It’s not always the safe choice. It’s the choice that makes your heart pound a little bit harder, turns your mouth dry with anticipation, sends little jolts of electricity through to the tips of your fingers, and it’s the choice that makes you feel alive.

It’s not always the better choice. Because sometimes, it’s the choice that leaves you standing out in the rain, or with your heart shattered at your feet, or you find yourself tripping over your own feet and falling right on your face. It’s the choice that risks being foolish.

And yet, it is the choice.

Do I dance or do I sit this one out?

I hope I always choose to dance, no matter how foolish it may be. After all, as the song says, “Living might mean taking chances, but they’re worth taking; Lovin’ might be a mistake, but it’s worth makin’.”

I Hope You Dance

by Lee Ann Womack

I hope you never lose your sense of wonder
You get your fill to eat
But always keep that hunger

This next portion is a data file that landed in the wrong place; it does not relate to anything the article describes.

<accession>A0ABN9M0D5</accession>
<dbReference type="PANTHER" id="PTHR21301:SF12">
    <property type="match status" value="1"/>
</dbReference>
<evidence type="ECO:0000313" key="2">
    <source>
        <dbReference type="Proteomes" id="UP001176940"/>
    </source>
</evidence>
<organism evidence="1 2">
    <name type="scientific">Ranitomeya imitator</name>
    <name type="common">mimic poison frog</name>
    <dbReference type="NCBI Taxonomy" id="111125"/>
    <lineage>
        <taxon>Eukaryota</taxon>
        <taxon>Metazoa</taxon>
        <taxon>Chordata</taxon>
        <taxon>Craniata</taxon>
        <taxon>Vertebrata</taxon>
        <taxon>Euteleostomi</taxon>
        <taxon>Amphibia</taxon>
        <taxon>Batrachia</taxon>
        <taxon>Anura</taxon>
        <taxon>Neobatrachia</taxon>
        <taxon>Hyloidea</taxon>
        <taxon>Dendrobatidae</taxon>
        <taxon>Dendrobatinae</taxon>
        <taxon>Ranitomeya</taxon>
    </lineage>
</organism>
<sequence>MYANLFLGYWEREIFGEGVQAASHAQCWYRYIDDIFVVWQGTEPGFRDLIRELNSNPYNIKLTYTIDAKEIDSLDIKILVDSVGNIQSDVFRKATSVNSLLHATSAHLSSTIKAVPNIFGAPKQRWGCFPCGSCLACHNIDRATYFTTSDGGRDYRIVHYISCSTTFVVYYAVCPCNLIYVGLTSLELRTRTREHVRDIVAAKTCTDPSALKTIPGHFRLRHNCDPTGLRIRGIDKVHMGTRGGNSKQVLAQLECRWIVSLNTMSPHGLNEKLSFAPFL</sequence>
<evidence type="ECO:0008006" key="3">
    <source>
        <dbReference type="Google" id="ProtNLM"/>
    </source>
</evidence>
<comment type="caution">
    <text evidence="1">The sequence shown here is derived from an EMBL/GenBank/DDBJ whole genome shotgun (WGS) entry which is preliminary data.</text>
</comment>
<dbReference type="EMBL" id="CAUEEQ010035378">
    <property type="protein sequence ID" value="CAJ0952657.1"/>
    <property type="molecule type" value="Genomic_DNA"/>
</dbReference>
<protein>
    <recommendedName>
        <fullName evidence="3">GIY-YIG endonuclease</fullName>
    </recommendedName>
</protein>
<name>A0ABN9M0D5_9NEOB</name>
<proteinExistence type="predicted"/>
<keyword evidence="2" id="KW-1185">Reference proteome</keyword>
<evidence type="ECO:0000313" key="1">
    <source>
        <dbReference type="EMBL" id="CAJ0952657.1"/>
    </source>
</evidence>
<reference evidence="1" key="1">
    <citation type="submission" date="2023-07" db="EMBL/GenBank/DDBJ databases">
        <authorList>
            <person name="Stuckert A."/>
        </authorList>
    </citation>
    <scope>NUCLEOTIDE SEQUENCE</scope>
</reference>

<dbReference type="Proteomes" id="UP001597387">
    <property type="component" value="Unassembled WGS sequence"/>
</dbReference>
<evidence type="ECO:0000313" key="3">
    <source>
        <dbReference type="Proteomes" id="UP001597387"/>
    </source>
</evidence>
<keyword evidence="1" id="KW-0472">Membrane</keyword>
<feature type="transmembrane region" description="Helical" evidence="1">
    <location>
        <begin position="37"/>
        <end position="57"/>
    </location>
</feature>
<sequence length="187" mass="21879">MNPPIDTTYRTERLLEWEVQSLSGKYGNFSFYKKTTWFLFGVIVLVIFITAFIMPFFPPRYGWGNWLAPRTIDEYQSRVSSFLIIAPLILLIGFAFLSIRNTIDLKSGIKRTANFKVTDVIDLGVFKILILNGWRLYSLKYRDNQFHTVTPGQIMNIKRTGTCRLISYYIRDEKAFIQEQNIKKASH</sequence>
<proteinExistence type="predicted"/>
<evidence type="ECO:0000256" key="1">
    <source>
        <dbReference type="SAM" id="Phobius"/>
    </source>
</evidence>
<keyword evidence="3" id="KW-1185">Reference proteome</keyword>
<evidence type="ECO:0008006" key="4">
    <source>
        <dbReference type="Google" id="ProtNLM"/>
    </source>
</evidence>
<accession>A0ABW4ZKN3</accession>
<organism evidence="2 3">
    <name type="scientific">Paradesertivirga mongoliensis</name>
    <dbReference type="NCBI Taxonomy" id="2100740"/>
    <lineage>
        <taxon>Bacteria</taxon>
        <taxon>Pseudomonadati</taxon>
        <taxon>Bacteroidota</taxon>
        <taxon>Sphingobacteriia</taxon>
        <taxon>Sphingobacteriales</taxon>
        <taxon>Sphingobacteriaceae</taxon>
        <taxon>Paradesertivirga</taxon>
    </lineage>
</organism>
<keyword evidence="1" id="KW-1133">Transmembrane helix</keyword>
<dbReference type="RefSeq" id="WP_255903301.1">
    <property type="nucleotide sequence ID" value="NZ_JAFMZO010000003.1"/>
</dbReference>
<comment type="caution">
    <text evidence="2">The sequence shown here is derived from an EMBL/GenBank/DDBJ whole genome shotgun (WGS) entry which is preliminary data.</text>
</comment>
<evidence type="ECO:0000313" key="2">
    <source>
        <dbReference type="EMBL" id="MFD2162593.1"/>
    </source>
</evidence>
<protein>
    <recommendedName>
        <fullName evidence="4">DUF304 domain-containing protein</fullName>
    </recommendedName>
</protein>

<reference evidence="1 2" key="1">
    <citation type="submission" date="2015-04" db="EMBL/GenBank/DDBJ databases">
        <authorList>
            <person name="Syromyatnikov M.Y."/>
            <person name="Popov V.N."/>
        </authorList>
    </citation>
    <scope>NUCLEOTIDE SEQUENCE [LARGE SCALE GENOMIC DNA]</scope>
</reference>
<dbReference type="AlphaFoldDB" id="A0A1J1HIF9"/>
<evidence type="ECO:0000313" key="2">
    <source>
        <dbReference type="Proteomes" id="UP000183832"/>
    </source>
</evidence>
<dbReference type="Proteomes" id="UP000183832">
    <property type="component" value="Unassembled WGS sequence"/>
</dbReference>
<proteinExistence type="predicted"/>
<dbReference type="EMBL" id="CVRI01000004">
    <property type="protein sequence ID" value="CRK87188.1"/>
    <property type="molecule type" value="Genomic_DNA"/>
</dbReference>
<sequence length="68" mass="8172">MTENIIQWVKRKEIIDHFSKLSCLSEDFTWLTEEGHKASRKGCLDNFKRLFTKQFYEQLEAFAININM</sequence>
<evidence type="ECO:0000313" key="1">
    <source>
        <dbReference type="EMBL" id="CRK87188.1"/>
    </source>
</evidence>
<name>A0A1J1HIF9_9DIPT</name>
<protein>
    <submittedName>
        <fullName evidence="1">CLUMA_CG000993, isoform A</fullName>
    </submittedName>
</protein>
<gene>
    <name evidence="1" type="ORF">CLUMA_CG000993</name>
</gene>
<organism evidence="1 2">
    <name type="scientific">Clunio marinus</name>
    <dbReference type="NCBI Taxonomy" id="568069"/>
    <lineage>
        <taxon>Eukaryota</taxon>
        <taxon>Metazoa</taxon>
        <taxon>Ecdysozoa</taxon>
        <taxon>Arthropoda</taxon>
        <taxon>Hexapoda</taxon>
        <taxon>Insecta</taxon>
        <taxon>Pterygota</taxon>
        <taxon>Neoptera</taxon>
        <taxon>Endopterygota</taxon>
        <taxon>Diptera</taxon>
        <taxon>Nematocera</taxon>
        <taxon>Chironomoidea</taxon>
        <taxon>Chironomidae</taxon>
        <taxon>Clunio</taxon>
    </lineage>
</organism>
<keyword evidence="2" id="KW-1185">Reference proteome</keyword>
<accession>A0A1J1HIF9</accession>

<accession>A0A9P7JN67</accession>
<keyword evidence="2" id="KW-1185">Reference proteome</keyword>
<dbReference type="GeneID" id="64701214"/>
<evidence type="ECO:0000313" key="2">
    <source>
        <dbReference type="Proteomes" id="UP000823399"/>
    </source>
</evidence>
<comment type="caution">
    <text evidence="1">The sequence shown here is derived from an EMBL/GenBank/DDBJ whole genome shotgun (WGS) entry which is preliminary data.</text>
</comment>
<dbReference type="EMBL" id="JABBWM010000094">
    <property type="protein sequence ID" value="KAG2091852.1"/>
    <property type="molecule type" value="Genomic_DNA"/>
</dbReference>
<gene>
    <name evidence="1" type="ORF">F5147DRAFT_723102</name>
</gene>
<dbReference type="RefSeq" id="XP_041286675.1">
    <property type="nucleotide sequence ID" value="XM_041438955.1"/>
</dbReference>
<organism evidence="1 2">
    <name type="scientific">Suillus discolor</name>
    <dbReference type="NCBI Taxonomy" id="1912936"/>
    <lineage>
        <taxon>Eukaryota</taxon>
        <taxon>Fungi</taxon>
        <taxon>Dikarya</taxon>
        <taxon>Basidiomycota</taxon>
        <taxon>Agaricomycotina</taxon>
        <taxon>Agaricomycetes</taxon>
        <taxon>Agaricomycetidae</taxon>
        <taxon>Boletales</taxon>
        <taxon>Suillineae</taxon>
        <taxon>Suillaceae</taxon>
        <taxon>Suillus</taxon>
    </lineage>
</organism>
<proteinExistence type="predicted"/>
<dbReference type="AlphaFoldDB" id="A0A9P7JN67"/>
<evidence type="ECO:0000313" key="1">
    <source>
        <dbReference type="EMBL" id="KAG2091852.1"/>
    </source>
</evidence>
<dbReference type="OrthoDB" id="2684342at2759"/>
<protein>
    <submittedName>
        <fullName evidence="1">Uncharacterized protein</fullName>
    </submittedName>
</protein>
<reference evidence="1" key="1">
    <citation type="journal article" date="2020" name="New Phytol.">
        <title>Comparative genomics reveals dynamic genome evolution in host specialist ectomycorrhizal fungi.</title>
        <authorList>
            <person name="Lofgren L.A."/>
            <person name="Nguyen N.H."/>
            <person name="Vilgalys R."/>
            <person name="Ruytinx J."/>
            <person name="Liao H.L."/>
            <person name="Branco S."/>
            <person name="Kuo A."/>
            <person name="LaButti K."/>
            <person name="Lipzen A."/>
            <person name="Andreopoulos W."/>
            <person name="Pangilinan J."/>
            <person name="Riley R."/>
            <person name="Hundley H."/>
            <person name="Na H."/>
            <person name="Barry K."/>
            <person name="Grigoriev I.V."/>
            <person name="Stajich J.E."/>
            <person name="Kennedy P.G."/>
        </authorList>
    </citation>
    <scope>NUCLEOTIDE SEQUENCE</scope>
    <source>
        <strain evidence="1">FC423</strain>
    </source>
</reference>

May you never take one single breath for granted
God forbid love ever leave you empty handed
I hope you still feel small
When you stand by the ocean
Whenever one door closes, I hope one more opens
Promise me you’ll give faith a fighting chance

And when you get the choice to sit it out or dance
I hope you dance
I hope you dance

I hope you never fear those mountains in the distance
Never settle for the path of least resistance
Living might mean taking chances
But they’re worth taking
Lovin’ might be a mistake
But it’s worth making
Don’t let some hell bent heart
Leave you bitter
When you come close to selling out
Reconsider
Give the heavens above
More than just a passing glance

And when you get the choice to sit it out or dance
I hope you dance
(Time is a real and constant motion always)
I hope you dance
(Rolling us along)